It’s time to think positive about HIV and end HIV stigma. But what does that really mean, and how? Well, for starters, it’s time to be an ally.
Whether you’re a friend, a family member, a hook-up or thinking about getting serious with someone who’s HIV positive, being an ally means you accept and treat every person living with HIV as an equal. It also means you’re a genuine supporter and an empathetic mate. Everybody deserves respect, right?
It’s time to be a mate
Imagine someone is newly diagnosed with HIV. They may be feeling overwhelmed and worried about how their diagnosis may impact friendships, hook-ups and relationships. They could be dealing with stigma, which can be a distressing experience for people living with HIV (PLHIV).
If you put yourself into the shoes of this person living with HIV, would you want to be treated with acceptance? With that in mind, if a family member, mate or hook-up living with HIV discloses their status to you, that’s the time to be supportive. In this moment, you can make a big difference in someone’s life simply by being an HIV ally.
When a person discloses their status, sure, it may catch you by surprise. But as challenging as it might be for you, it is likely even bigger for them. So, to be an ally for them:
- Acknowledge what you have heard and understand their disclosure is an act of respect.
- Let them know you value that they’ve been open to you with this information.
- Let them know that nothing has changed in your relationship and check in as to where you can offer support.
- Be kind.
Disclosing a positive HIV status can be a very significant moment in someone’s life. A person is trusting you with important, private information, so as an ally, always respect their privacy. Remember, being an HIV ally is about being a mate. That’s pretty simple, isn’t it?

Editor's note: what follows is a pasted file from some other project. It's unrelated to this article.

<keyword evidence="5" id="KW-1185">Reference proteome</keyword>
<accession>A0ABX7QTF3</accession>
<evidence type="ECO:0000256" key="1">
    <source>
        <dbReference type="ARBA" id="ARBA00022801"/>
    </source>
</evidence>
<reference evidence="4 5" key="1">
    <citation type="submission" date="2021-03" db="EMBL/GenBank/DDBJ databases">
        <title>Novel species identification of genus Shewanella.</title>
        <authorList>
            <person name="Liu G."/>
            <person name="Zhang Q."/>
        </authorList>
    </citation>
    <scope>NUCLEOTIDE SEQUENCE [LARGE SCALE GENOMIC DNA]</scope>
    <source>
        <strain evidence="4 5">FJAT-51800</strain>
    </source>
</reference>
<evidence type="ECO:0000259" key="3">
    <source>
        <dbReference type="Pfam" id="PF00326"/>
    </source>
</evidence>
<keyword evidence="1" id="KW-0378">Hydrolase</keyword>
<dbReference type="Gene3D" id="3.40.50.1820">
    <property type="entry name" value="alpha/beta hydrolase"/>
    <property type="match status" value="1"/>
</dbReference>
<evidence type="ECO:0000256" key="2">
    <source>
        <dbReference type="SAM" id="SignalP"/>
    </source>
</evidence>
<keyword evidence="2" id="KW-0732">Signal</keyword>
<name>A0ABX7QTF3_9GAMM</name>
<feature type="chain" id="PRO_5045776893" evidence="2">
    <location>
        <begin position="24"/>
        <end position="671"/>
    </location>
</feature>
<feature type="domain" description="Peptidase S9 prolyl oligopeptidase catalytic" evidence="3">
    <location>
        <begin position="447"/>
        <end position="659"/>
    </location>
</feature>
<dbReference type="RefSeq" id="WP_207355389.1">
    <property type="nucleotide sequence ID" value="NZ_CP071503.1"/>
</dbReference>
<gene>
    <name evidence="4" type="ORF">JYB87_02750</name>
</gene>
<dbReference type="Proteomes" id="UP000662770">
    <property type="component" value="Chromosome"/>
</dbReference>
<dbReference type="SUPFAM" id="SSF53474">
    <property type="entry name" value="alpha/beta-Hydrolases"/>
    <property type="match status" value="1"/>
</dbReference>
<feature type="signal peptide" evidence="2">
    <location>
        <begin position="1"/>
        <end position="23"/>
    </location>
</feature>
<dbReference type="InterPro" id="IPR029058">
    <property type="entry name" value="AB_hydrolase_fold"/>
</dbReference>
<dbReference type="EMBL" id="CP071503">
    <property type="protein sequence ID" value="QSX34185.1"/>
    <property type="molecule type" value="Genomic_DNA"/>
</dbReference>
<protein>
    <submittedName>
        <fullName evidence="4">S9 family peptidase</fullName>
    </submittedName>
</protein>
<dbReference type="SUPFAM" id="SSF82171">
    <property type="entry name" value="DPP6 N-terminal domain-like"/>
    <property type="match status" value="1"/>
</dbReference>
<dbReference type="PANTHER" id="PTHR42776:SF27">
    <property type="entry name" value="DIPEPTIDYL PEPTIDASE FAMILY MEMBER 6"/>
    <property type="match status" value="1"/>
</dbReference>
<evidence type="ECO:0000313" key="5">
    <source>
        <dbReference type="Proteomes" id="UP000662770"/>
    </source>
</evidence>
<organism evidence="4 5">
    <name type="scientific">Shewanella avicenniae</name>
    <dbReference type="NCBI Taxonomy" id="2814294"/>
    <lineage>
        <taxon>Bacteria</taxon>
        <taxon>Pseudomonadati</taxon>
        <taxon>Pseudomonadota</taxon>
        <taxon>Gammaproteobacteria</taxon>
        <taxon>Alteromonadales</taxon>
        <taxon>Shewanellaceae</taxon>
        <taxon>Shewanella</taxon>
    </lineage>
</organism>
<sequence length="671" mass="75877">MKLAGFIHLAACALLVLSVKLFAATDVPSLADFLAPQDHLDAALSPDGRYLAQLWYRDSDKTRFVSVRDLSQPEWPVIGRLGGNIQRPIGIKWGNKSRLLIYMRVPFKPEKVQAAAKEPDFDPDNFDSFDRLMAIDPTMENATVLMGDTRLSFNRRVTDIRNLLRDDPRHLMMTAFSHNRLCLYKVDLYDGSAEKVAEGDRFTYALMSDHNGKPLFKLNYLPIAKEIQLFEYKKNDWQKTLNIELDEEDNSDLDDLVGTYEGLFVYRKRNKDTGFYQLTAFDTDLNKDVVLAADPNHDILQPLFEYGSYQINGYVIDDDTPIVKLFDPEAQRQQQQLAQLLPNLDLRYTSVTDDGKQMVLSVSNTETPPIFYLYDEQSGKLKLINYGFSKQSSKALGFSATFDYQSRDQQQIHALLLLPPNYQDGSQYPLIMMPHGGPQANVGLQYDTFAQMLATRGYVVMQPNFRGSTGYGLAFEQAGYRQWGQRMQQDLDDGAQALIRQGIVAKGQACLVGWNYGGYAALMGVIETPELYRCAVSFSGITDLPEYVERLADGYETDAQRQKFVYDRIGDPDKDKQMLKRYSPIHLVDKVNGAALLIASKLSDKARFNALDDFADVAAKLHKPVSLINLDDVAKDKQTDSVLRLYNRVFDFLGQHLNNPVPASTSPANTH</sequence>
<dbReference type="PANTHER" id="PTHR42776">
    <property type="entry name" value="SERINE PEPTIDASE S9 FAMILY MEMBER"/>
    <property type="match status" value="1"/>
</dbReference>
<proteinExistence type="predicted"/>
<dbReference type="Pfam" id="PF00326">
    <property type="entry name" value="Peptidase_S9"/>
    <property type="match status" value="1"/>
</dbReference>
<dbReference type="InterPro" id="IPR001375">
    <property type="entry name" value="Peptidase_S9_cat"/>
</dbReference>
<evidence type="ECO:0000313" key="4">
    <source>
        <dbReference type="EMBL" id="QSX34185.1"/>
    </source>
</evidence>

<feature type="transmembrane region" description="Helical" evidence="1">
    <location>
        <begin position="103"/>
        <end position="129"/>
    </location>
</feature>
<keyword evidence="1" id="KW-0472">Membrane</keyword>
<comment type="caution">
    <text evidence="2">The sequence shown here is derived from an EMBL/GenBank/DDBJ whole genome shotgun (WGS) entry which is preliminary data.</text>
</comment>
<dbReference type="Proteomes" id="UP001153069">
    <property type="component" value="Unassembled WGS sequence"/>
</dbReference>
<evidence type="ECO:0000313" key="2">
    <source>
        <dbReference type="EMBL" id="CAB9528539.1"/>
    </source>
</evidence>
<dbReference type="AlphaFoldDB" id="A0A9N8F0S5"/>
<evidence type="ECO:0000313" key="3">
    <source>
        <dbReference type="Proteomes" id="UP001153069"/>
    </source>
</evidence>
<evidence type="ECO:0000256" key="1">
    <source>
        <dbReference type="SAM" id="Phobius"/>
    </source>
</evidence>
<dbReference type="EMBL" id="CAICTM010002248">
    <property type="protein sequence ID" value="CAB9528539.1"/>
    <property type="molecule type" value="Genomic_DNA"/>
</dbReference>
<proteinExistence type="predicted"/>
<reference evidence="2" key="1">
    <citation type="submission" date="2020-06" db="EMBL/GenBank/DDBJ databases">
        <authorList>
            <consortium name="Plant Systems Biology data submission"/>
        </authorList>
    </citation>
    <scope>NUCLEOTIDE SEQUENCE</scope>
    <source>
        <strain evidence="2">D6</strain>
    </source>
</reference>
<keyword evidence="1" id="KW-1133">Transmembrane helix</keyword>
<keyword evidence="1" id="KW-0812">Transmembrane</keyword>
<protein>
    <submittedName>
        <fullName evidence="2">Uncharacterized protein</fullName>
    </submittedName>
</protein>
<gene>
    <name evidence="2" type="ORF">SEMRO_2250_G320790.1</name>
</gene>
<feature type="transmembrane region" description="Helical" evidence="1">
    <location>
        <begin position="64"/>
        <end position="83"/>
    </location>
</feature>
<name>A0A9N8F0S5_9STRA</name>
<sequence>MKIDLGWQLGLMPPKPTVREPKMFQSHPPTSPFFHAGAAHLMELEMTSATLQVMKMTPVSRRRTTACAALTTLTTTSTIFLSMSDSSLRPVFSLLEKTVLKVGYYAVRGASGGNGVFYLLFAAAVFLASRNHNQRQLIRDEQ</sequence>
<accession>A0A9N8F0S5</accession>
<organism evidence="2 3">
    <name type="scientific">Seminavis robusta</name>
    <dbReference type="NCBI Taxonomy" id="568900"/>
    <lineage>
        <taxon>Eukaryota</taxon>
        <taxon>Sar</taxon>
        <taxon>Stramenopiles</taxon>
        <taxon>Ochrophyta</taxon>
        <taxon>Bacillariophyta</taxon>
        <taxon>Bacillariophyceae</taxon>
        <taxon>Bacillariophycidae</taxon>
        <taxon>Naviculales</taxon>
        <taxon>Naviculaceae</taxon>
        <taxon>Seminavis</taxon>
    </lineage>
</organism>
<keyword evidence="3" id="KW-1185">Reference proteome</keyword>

It’s time to trust the science
We get it. If a family member or mate discloses to you, you may have some concerns about their health and future. However, it’s important to understand that medical advancements with treatment mean that people living with HIV can live long, normal lives.
As an ally for poz people, now’s the time to do your research so you can support your family member or mate in an objective way and ease your own fears.
Likewise, if you are a gay guy out on the playing field, it’s likely you’re interacting with guys who are living with HIV. They might very well be the hot guy you just met on Grindr or Scruff. It may even be with a guy that develops into something more serious.
Either way, if you’re hooking-up with a guy who tells you he’s “undetectable“, rest assured that guys living with HIV who are on effective treatment cannot pass on HIV to sexual partners. Undetectable means untransmittable or “U=U”, and it’s as simple as that.
To further support PLHIV, take control of your own sexual health. Being a strong ally means learning about PrEP, condoms, and undetectable viral load, and actively making informed decisions around HIV prevention. An ally understands that staying safe comes from choices that are within their own control. This makes guys who are living with HIV feel supported (and sexy) when hooking-up.
It’s time to come together
In the spirit of thinking positive about HIV, it’s time to arm yourself with empathy and education to make your friendships, relationships and communities stronger. It’s in your hands to have calm conversations, judgement-free interactions, and treat HIV positive people as equals.
Ending HIV stigma is a collective effort, and every HIV negative person in the community is a potential HIV ally. We’re relying on you to be a mate, to trust the science and to accept who you love.
Check out our new campaign, It’s Time to Think Positive, here. Featuring PLHIV and their allies, it highlights honest and heartwarming stories to give you an insight into how we can all help end HIV stigma. For each and every one of us, it’s time to be an ally.